Establishing personal boundaries is vitally important in ensuring you stick to your values, beliefs and respect your limits.

I can confidently say, that up until 5 or 6 months ago – I had no boundaries. As far as I was concerned, this wasn’t a bad thing. It made me an open, expressive and hard working person. I put time, effort, love and energy into the things I cared about, as well as the things I didn’t care about.

Until I learned about boundaries, I thought that I owed the world my time and energy. I was so worried about what other people would think of me if I came across as selfish, that I did everything in my power to be there for other people.

“Sure, I’ll give you a lift!”

Getting emotionally invested in friend’s personal dramas

“You can just copy my work”

Staying out later than I wanted to, because it’s what everyone else was doing

Checking my phone every 10 seconds to reply to messages.

“I don’t really want to, but I’ll do it if you want”

Eating a certain way, because that’s how the fitness people on instagram eat.

Allowing negative people to get into my head.

One of the greatest life lessons I’ve learned is that I really don’t owe anyone my time or energy. I am entitled to do with my own life as I please (within reason, of course). If I really wanted to, I could get on a flight to the other side of the globe and live in a remote island for the next 50 years, living off coconuts and fish. (I’m not going to lie, this lifestyle does tempt me).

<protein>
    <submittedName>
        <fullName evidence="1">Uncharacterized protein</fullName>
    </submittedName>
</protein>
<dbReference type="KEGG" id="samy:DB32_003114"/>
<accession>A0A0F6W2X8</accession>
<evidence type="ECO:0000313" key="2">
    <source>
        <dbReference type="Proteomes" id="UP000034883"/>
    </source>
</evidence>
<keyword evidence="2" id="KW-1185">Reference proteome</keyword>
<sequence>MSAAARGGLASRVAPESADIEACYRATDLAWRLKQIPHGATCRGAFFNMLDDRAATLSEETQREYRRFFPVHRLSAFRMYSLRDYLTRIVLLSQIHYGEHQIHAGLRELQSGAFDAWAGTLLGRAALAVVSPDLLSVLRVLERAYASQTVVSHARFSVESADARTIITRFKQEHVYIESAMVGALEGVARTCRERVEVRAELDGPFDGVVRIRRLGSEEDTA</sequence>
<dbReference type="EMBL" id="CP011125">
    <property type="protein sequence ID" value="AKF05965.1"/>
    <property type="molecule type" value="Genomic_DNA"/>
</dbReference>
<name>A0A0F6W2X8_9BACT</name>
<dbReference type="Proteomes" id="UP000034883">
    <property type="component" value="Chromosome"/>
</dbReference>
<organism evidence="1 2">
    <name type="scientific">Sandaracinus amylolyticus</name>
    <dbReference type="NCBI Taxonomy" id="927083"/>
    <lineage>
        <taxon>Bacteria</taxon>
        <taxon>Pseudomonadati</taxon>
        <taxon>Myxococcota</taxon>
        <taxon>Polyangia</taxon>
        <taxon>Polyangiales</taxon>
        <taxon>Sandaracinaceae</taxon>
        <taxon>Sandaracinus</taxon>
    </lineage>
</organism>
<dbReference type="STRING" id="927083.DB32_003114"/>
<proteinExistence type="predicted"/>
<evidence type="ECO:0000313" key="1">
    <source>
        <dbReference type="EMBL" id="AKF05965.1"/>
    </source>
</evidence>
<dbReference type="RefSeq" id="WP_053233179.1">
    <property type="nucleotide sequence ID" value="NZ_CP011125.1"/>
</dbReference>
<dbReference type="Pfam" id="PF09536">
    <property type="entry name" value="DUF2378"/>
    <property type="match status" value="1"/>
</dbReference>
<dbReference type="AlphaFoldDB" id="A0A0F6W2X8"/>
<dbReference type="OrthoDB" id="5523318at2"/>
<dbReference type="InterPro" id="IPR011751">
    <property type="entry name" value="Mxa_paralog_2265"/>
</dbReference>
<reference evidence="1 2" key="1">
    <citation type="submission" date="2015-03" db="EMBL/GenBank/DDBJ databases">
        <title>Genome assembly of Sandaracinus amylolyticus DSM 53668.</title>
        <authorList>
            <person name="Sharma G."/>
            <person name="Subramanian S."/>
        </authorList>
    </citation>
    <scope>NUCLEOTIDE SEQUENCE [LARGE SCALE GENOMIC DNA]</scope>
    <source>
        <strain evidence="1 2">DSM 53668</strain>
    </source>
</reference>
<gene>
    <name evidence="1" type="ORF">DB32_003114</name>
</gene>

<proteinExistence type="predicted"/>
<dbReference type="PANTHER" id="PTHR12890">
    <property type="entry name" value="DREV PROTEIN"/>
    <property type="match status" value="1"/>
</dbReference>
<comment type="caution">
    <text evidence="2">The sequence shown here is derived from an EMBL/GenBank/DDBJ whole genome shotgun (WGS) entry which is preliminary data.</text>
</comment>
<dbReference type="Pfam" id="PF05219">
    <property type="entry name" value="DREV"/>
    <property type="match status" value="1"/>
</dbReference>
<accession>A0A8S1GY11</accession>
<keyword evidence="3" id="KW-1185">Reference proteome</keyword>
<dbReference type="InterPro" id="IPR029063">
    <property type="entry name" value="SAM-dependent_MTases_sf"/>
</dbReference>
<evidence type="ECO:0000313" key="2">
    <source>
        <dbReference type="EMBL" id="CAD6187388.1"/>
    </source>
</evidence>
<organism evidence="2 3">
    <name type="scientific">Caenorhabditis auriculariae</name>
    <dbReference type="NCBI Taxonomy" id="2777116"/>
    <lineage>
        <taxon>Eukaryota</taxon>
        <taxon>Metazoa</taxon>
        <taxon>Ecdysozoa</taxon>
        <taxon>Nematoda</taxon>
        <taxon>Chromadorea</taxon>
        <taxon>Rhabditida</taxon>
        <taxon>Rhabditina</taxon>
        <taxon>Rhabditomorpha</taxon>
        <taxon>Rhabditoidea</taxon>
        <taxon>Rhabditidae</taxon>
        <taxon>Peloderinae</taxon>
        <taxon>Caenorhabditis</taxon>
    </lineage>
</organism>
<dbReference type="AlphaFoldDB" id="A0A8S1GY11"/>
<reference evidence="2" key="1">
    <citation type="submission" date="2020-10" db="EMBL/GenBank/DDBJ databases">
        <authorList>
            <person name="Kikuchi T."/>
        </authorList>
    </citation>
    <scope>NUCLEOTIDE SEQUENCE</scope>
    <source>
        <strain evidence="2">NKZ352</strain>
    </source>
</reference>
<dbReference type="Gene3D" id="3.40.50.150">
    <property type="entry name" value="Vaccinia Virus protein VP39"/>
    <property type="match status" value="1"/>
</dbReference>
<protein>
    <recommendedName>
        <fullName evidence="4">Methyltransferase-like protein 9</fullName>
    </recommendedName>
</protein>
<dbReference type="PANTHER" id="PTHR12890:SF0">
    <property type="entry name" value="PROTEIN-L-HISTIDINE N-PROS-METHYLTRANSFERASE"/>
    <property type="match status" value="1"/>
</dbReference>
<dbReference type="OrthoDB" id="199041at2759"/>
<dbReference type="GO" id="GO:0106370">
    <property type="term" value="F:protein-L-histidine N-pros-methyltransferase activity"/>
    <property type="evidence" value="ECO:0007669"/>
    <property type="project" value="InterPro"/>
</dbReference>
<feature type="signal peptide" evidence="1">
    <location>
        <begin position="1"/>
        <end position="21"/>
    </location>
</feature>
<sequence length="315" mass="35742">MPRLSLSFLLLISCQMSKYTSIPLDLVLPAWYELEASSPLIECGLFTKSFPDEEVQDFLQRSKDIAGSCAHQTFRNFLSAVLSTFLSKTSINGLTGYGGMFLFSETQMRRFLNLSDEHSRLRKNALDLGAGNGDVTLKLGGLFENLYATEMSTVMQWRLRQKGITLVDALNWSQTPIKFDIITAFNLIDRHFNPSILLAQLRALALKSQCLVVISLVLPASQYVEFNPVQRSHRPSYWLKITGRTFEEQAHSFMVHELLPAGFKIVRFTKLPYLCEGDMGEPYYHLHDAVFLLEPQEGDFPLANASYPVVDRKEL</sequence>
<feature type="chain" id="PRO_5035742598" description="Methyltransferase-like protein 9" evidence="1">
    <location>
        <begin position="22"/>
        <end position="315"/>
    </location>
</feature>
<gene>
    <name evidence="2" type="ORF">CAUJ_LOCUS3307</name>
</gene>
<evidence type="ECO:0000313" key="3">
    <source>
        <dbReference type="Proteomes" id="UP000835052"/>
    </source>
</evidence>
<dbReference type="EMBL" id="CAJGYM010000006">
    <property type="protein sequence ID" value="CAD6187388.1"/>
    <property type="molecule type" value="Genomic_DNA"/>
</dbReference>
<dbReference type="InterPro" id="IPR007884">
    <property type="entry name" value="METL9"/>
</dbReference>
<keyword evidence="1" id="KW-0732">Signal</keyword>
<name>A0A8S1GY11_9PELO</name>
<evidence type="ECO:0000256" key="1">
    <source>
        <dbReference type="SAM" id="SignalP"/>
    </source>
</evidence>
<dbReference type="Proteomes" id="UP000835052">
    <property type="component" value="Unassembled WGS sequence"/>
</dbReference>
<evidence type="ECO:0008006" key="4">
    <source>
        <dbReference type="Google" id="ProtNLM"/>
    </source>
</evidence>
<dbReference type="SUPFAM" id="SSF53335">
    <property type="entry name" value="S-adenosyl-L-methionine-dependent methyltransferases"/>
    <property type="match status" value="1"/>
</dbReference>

I’m blessed to live in a country where I have lots of choices, and every day I make new choices. Some of them are autopilot, such as the choice to say thank you to the bus driver, or the choice to recycle cardboard. Some of those choices are more considered, such as whether to go to the gym or whether to attend a social event.

In most situations, you have choices. Sure – there’s bigger implications for some choices than others; but ultimately, your life is a side effect of the choices you make.

So why, is it that we make so many choices with other people in mind, rather than checking in with ourselves first?

I’m not suggesting having an entirely selfish approach towards life. But if you’re anything like me, you have a do-good mentality and you just want to see people happy. Which can sometimes result in thinking that our input and energy is an important part of other people’s happiness.

Examples of where I have set boundaries

My Phone/Social Media

I have a love hate relationship with my phone. The last year has proven just how powerful and important smart phones are in social integration, information sharing and education. I’m not in any rush to get a Nokia brick (although I do love the idea of a bi-monthly charge).

One way that I’ve set boundaries with my phone is turning off notifications on all social media platforms. I have notifications for facebook messenger and whataspp, but everything else is completely turned off. My phone is always on Do Not Disturb and I never go on my phone in the first hour of waking and the last hour before bed.

I like having a phone, but I don’t like being a slave to it. I don’t like the idea of a vibration having the power to distract what I’m doing in the present moment. I always think, if someone needs to contact me urgently, they’ll either have warned me beforehand, or they will ring me more than once (two phone calls automatically knocks off Do Not Disturb).

These habits with my phone have been fundemental in changing how I feel. I no longer go to bed at night or wake up in the morning feeling emotionally impacted by things I’ve read online. I no longer spend every waking hour being interrupted by vibrations or messages.